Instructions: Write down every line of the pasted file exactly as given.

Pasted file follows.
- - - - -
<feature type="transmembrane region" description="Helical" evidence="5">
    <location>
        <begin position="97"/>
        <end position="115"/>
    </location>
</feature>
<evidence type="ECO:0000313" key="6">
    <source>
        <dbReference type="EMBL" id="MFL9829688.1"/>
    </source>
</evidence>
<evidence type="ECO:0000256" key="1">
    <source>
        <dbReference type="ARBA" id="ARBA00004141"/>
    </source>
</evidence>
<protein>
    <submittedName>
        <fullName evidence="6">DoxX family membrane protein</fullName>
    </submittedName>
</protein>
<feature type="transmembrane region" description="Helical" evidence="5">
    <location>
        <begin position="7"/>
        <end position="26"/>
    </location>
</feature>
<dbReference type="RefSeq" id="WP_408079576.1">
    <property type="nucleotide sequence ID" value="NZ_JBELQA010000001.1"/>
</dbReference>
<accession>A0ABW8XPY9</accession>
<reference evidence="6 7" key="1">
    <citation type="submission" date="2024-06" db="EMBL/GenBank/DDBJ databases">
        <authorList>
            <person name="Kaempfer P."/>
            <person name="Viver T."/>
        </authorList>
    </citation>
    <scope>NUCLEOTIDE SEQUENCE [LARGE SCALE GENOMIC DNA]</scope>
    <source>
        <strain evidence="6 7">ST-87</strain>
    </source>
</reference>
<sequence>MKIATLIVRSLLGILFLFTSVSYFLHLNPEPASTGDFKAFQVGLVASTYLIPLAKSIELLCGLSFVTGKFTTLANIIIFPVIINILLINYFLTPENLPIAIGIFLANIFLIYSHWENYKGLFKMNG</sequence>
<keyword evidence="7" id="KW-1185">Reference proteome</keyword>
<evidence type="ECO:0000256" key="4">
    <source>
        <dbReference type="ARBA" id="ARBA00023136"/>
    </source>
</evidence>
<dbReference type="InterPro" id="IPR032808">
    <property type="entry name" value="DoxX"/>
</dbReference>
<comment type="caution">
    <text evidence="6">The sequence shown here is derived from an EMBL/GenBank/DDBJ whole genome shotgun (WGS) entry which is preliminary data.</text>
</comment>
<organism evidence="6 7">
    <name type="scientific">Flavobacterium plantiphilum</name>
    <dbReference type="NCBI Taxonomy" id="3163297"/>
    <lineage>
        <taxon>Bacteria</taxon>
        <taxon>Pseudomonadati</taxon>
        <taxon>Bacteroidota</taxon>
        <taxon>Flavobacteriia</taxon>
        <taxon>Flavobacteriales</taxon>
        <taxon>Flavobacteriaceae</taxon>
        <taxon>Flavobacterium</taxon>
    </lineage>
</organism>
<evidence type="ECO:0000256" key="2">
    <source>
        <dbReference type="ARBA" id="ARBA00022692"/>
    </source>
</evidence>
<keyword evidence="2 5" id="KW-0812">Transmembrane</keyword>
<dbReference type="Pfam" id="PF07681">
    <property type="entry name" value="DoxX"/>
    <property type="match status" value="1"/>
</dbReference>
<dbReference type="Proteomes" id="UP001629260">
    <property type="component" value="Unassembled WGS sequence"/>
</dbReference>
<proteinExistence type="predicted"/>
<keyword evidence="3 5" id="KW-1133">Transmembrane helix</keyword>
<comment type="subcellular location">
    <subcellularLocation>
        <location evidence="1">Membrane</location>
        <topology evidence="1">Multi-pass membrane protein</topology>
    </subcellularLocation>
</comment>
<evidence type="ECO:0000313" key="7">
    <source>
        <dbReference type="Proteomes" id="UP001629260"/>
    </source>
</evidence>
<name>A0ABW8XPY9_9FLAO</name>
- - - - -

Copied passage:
<feature type="transmembrane region" description="Helical" evidence="5">
    <location>
        <begin position="97"/>
        <end position="115"/>
    </location>
</feature>
<evidence type="ECO:0000313" key="6">
    <source>
        <dbReference type="EMBL" id="MFL9829688.1"/>
    </source>
</evidence>
<evidence type="ECO:0000256" key="1">
    <source>
        <dbReference type="ARBA" id="ARBA00004141"/>
    </source>
</evidence>
<protein>
    <submittedName>
        <fullName evidence="6">DoxX family membrane protein</fullName>
    </submittedName>
</protein>
<feature type="transmembrane region" description="Helical" evidence="5">
    <location>
        <begin position="7"/>
        <end position="26"/>
    </location>
</feature>
<dbReference type="RefSeq" id="WP_408079576.1">
    <property type="nucleotide sequence ID" value="NZ_JBELQA010000001.1"/>
</dbReference>
<accession>A0ABW8XPY9</accession>
<reference evidence="6 7" key="1">
    <citation type="submission" date="2024-06" db="EMBL/GenBank/DDBJ databases">
        <authorList>
            <person name="Kaempfer P."/>
            <person name="Viver T."/>
        </authorList>
    </citation>
    <scope>NUCLEOTIDE SEQUENCE [LARGE SCALE GENOMIC DNA]</scope>
    <source>
        <strain evidence="6 7">ST-87</strain>
    </source>
</reference>
<sequence>MKIATLIVRSLLGILFLFTSVSYFLHLNPEPASTGDFKAFQVGLVASTYLIPLAKSIELLCGLSFVTGKFTTLANIIIFPVIINILLINYFLTPENLPIAIGIFLANIFLIYSHWENYKGLFKMNG</sequence>
<keyword evidence="7" id="KW-1185">Reference proteome</keyword>
<evidence type="ECO:0000256" key="4">
    <source>
        <dbReference type="ARBA" id="ARBA00023136"/>
    </source>
</evidence>
<dbReference type="InterPro" id="IPR032808">
    <property type="entry name" value="DoxX"/>
</dbReference>
<comment type="caution">
    <text evidence="6">The sequence shown here is derived from an EMBL/GenBank/DDBJ whole genome shotgun (WGS) entry which is preliminary data.</text>
</comment>
<organism evidence="6 7">
    <name type="scientific">Flavobacterium plantiphilum</name>
    <dbReference type="NCBI Taxonomy" id="3163297"/>
    <lineage>
        <taxon>Bacteria</taxon>
        <taxon>Pseudomonadati</taxon>
        <taxon>Bacteroidota</taxon>
        <taxon>Flavobacteriia</taxon>
        <taxon>Flavobacteriales</taxon>
        <taxon>Flavobacteriaceae</taxon>
        <taxon>Flavobacterium</taxon>
    </lineage>
</organism>
<evidence type="ECO:0000256" key="2">
    <source>
        <dbReference type="ARBA" id="ARBA00022692"/>
    </source>
</evidence>
<keyword evidence="2 5" id="KW-0812">Transmembrane</keyword>
<dbReference type="Pfam" id="PF07681">
    <property type="entry name" value="DoxX"/>
    <property type="match status" value="1"/>
</dbReference>
<dbReference type="Proteomes" id="UP001629260">
    <property type="component" value="Unassembled WGS sequence"/>
</dbReference>
<proteinExistence type="predicted"/>
<keyword evidence="3 5" id="KW-1133">Transmembrane helix</keyword>
<comment type="subcellular location">
    <subcellularLocation>
        <location evidence="1">Membrane</location>
        <topology evidence="1">Multi-pass membrane protein</topology>
    </subcellularLocation>
</comment>
<evidence type="ECO:0000313" key="7">
    <source>
        <dbReference type="Proteomes" id="UP001629260"/>
    </source>
</evidence>
<name>A0ABW8XPY9_9FLAO</name>